In modern times, France trained dogs to search for injured men during World War I, and soon other countries followed suit. The British used dogs as messengers while the Italians had them deliver food to mountainous areas. By 1915, the Germans’ 6,000 dogs had rescued over 4,000 wounded men. Between 1914 and 1918, more than 7,000 canines were killed in action.

Deployed dogs

Currently, there are dogs serving in the War in Iraq, with several in the Gulf assisting American and British soldiers. Most are guard dogs that help protect the British military, though they may also be used to guard Iraqi prisoners of war. Other canines are tasked to look for bombs and weapons.

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Your Dog Has Allergies, Too

Is your dog itching? It could be allergies. But what’s causing it? There are several possibilities, but once you know the cause, you can take action to give your pooch some relief.

Year-round canine allergies

photoFood. Food allergies are actually rare in dogs, with only about 15 percent of canines being allergic to food. A dog may be sensitive to a protein source in his food or the protein of grains like wheat, soy, or corn. Try feeding your pet food with a different grain content or protein source for six weeks and see if there’s any improvement.

Mold. If you live in a humid place or if your kitchen and bathroom are unventilated, mold spores could be the culprit. Where moisture is present, so is mold. To prevent mold from growing, decrease the humidity in your house by turning on the air conditioner on a regular basis, repairing any leaks, running the exhaust fan after showering, and using the one over the stove when cooking.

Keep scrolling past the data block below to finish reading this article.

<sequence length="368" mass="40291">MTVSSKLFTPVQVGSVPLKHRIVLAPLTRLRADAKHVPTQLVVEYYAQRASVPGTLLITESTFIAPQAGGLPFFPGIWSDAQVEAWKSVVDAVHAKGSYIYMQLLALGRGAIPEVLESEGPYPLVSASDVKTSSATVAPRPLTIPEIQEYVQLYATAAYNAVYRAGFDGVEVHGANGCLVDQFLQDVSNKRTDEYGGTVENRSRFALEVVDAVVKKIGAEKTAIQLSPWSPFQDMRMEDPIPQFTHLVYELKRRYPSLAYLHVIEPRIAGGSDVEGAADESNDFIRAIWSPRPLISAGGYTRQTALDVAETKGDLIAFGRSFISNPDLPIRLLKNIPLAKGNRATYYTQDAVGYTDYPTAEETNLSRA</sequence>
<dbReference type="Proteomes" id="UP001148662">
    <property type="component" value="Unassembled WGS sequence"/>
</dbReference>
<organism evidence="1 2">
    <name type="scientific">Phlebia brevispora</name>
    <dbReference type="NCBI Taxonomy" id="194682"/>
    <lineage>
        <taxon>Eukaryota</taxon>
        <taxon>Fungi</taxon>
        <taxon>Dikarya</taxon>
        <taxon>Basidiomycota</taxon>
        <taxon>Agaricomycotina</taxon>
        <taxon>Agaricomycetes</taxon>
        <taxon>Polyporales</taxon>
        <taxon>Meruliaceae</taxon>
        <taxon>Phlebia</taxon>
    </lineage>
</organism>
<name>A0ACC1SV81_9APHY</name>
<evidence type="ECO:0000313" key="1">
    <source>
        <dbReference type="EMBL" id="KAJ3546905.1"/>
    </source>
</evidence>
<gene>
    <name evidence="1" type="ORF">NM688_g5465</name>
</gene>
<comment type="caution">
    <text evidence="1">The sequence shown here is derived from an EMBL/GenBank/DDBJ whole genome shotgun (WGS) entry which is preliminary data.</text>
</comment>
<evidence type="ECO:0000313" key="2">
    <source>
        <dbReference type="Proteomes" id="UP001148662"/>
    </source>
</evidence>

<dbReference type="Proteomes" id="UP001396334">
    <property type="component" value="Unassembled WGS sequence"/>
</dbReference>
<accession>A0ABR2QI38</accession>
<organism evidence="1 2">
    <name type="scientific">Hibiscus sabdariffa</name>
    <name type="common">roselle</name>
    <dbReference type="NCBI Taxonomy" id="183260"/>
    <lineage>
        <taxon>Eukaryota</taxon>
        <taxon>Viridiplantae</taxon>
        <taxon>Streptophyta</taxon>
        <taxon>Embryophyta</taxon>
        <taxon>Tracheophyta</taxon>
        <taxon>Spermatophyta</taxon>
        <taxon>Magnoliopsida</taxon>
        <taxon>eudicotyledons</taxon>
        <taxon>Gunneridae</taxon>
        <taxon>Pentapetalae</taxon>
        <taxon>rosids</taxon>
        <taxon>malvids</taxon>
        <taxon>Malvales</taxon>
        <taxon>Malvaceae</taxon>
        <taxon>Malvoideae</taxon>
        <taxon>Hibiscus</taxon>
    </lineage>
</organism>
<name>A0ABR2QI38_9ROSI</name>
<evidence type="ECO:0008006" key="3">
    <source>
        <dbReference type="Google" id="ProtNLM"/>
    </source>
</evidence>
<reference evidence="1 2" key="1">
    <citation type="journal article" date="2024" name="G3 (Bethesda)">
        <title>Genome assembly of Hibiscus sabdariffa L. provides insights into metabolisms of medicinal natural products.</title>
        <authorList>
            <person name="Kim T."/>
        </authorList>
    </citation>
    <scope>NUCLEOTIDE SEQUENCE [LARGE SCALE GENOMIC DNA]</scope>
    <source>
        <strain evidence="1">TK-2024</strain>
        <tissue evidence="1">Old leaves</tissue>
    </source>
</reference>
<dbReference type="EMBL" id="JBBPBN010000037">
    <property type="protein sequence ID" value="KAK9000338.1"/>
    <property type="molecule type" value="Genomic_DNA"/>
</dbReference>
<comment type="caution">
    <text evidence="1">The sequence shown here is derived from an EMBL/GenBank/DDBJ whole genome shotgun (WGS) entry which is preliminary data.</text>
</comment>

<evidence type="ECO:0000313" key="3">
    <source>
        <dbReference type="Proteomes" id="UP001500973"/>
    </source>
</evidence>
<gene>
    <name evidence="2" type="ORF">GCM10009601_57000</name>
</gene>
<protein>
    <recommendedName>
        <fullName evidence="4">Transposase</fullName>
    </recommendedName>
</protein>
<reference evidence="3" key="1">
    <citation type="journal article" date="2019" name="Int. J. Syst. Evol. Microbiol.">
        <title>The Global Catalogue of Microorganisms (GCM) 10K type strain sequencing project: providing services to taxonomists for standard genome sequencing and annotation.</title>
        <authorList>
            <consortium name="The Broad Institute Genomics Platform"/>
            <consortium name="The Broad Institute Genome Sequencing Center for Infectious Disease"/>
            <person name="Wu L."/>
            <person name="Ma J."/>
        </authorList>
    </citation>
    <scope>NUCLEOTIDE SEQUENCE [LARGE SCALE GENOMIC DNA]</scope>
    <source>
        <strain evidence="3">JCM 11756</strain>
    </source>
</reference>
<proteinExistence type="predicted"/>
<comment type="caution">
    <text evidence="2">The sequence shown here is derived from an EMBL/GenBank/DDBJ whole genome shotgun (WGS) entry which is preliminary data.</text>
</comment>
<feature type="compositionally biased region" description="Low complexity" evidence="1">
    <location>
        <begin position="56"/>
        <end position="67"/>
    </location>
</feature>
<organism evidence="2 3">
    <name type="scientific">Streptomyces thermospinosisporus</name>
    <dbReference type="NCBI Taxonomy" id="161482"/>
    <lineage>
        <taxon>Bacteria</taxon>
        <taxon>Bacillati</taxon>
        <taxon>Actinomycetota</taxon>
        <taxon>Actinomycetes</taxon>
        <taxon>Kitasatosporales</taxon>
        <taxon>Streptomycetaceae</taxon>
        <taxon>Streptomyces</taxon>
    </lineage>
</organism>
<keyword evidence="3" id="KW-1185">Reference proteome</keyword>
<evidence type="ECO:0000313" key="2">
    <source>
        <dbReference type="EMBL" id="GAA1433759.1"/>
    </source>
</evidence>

Other animals. Male and long-haired cats produce more of the allergen FelD1 than female and short-haired felines. This protein is present in cat saliva and their anal sacs. Cat allergen, which sticks to walls and furniture, stays active for at least 10 years. The best solution is to bathe your cats regularly.

People. Just like cats, humans put out allergen. It can be found in our skin, which flakes off all the time. Your dog may be allergic to you or another family member. The remedy for this is allergy shots.

Other dogs. Dogs that spend plenty of time outdoors can carry pollen on their fur. A shake is all it takes for it to spread around the house. Again, keep everybody clean.

Seasonal canine allergies

Seasonal allergies are the most common cause of dog itching and scratching. A scratch test at your vet’s clinic, which normally costs a few hundred dollars, is the best way to figure out what’s behind your dog’s seasonal allergies. You can also ask yourself what you’re allergic to. For some reason, people and pets are usually allergic to the same things.

Otherwise, you can do some detective work by watching your local TV news’ weather segment. An allergy report will tell you which pollens or mold are a problem that day. Track the daily pollen count and observe when your dog is scratching to get a good idea of what’s to blame for the allergy.

In general, the earliest spring pollens come from trees, followed by grass pollen. Flower pollen and large pollen are typically not an issue, but insects are a seasonal problem as well.